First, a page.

Suzanne Hansen is a Mission Evaluation Room (MER) manager within the International Space Station Program’s On-Orbit Engineering Office. She holds a bachelor’s degree in aerospace engineering. Her advice for girls interested in engineering? “Sometimes it may seem like you are the only one in your class or in a meeting that doesn’t understand what is being discussed. What I have learned is that usually if you have a question, others do as well. Don’t be afraid to raise your hand, pause the discussion and ask.”
Hansen began her NASA career in the International Space Station Program working for its prime contractor, The Boeing Co. (Boeing), first as a co-op student and then full time. She initially worked for the Vehicle Integrated Performance and Resources (VIPER) console in the Mission Control Center’s Mission Evaluation Room (MER) where she was responsible for developing plans to feather the space station’s solar arrays. This operation was developed to protect them from overloading and being contaminated during dynamic events such as vehicle maneuvers.
Suzanne’s dad Robert, left, and Suzanne, right. She says her dad played a huge part in her journey to becoming an engineer. Credit: NASA
She became a space station Mission Evaluation Room (MER) manager, first for Boeing, and then as a NASA civil servant. She is responsible for leading a team of engineering disciplines that includes experts on every major International Space Station system. They work closely with the flight control team to diagnose and troubleshoot issues onboard the space station for everything from tablet computers to the life support systems.
What inspired you to pursue engineering?
“One of my favorite movies as a kid was Space Camp and I loved the thought of being involved in the space program. When trying to decide on a major for college, I saw aerospace engineering in the list. It seemed like the perfect fit, particularly when I saw the list of classes that I would be taking including orbital mechanics and mission design.”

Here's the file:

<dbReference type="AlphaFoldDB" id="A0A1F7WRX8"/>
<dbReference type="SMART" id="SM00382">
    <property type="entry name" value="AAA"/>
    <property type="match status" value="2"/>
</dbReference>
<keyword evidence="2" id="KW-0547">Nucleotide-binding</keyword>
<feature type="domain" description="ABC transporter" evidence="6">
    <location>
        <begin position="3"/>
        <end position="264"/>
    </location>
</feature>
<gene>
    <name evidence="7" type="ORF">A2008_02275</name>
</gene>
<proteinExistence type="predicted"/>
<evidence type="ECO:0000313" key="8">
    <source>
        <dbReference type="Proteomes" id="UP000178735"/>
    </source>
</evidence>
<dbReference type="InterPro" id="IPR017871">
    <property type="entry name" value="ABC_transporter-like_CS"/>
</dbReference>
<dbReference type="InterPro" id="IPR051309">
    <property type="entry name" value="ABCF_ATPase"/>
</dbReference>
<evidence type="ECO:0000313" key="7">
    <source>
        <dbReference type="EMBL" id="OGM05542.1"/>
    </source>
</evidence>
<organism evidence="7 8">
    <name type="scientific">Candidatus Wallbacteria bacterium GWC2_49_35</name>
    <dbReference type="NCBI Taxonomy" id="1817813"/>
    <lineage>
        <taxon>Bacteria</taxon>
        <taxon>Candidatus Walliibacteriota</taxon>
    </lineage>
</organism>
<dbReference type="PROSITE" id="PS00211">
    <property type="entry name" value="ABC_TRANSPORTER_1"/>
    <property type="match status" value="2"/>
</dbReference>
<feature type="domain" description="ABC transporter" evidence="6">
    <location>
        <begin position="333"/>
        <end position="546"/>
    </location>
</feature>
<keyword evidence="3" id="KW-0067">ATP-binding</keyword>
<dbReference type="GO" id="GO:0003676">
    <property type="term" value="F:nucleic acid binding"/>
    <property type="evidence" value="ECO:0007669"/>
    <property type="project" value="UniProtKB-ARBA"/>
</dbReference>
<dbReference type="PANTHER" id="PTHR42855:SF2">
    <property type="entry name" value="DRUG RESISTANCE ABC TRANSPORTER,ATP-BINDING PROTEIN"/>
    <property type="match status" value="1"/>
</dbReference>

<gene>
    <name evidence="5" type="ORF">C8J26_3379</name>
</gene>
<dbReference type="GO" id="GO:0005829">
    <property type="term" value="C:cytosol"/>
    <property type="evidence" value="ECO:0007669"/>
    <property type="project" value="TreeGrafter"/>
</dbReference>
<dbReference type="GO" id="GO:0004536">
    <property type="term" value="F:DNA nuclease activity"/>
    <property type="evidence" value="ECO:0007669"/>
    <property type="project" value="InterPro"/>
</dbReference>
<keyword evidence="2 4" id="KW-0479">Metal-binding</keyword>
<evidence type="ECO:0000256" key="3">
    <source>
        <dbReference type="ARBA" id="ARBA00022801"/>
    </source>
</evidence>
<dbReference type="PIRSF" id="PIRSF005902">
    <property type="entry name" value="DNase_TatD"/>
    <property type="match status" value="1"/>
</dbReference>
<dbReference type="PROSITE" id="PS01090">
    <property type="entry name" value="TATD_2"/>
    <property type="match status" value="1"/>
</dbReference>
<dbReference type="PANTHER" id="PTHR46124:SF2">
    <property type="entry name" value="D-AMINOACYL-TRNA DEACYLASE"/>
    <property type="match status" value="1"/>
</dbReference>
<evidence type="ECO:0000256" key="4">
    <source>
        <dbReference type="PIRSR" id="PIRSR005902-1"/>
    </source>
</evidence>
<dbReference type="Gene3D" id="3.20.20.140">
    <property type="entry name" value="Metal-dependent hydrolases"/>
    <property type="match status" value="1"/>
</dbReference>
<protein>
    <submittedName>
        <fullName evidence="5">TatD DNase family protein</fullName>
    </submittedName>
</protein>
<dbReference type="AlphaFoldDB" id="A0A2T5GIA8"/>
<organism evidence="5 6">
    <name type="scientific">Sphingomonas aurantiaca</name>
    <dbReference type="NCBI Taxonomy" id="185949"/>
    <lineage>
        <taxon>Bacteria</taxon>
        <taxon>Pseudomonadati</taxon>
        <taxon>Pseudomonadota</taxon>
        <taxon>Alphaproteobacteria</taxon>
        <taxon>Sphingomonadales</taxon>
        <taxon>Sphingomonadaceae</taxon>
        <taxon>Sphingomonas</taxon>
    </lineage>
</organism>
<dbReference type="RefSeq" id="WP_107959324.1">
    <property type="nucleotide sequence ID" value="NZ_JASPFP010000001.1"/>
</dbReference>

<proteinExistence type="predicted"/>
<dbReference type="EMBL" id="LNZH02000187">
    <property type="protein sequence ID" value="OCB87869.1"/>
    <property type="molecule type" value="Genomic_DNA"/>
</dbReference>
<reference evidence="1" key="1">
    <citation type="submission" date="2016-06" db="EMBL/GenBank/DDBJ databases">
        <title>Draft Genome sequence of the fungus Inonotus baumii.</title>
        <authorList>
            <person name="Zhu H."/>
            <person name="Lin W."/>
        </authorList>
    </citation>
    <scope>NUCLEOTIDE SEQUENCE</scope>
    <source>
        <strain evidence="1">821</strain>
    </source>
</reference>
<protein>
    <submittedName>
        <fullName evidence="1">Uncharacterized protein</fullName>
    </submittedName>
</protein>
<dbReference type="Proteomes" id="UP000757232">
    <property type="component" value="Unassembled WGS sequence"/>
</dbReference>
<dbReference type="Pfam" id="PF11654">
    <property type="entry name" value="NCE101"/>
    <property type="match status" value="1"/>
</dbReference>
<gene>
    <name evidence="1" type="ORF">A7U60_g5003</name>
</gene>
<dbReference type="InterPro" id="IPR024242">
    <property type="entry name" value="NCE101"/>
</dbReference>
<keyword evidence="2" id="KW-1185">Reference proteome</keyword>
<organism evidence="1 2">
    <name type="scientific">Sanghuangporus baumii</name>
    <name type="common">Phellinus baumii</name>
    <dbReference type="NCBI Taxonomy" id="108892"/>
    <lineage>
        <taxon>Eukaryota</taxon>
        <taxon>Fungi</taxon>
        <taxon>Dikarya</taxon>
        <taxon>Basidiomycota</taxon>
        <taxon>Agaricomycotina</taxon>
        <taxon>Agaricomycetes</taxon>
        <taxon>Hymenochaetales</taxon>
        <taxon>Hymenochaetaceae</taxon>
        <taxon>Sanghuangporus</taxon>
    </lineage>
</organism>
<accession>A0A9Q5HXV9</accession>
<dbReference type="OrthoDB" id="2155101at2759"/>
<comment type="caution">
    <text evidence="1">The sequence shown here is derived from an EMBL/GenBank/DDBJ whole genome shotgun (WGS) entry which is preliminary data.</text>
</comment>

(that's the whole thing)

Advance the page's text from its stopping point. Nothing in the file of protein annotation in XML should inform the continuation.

Anyone you look up to?
“My dad is a huge part of why I became an engineer. When I was first learning math, I was easily overwhelmed and frustrated by new concepts and some of the simplest things didn’t make sense. My dad would sit down next to me and patiently explain it again and again — approaching it from different ways and constantly encouraging me to be creative and try a new approach to solving the problem. I use the methods he taught me to this day when approaching something new.”
Advanced spacesuit designer Amy Ross of NASA’s Johnson Space Center stands with the Z-2, a prototype spacesuit. Credit: NASA
Amy Ross is currently on a job rotation serving as assistant chief engineer for the International Space Station Program, her usual title is “lead advanced spacesuit pressure garment engineer.” She holds a bachelor’s degree in aerospace engineering, master’s degrees in systems engineering and space studies.
While Amy Ross has worked for NASA for 26 years, she’s been part of the NASA family well-before ever being officially hired. Growing up and around the space program, her father Jerry Ross is a seven-time space shuttle astronaut and mother, Karen, served as a manager for food and product support for the Space Shuttle Program as well as food processing for the International Space Station. Amy says, “I am a proponent of women in engineering. When I speak to groups of girls, and really any group of kids, I communicate two main things:
“You can work at NASA. You can contribute to human spaceflight. The first thing to do is set that goal and then work for it. It is a real job. People like you do the job. We come in all shapes and sizes from all kinds of places. One of my colleagues is from a small town in Kansas. She didn’t have the benefit, as I did, of knowing the people who worked at NASA first-hand as my neighbor, Sunday school teacher, etc. People in her community didn’t know that someone like her, from a little town like theirs could do it. She decided she would and she did.
Seen here, in this photo taken underwater at the Neutral Buoyancy Lab, is Amy Ross supporting a spacewalk hardware review. Credit: NASA
“It can sound out-of-reach because it’s intimidating. I share that I was not a math whiz in high school. I found English to be a much easier subject than physics, chemistry, or calculus. Hard work compensates for a lack of innate talent.”
The second thing Amy communicates is that there are a lot of different kind of jobs that you can do with an engineering degree. As a kid, it is hard to know what an engineer does. “Going into college, I didn’t know what an engineer did. I just knew that being an engineer was a path to work at NASA. I think a lot of kids are tentative about choosing engineering because they can’t see what they would actually be doing, or they think engineers sit in front of computers and design things all day. While some engineers do exactly that, other engineers test hardware, manage teams, train astronauts, etc. There are as many styles of engineers and their jobs as there are the people that do them. We also have accountants, lawyers, nurses, photographers, human resources people, and editors who work for NASA. Pick the path that makes sense for you.”
While this article cannot recognize all the great women engineers of the International Space Station Program, countless women have contributed to the assembly of the station, the research being conducted aboard, and operation on a daily basis which in turn, enables research that benefits us all here back on Earth.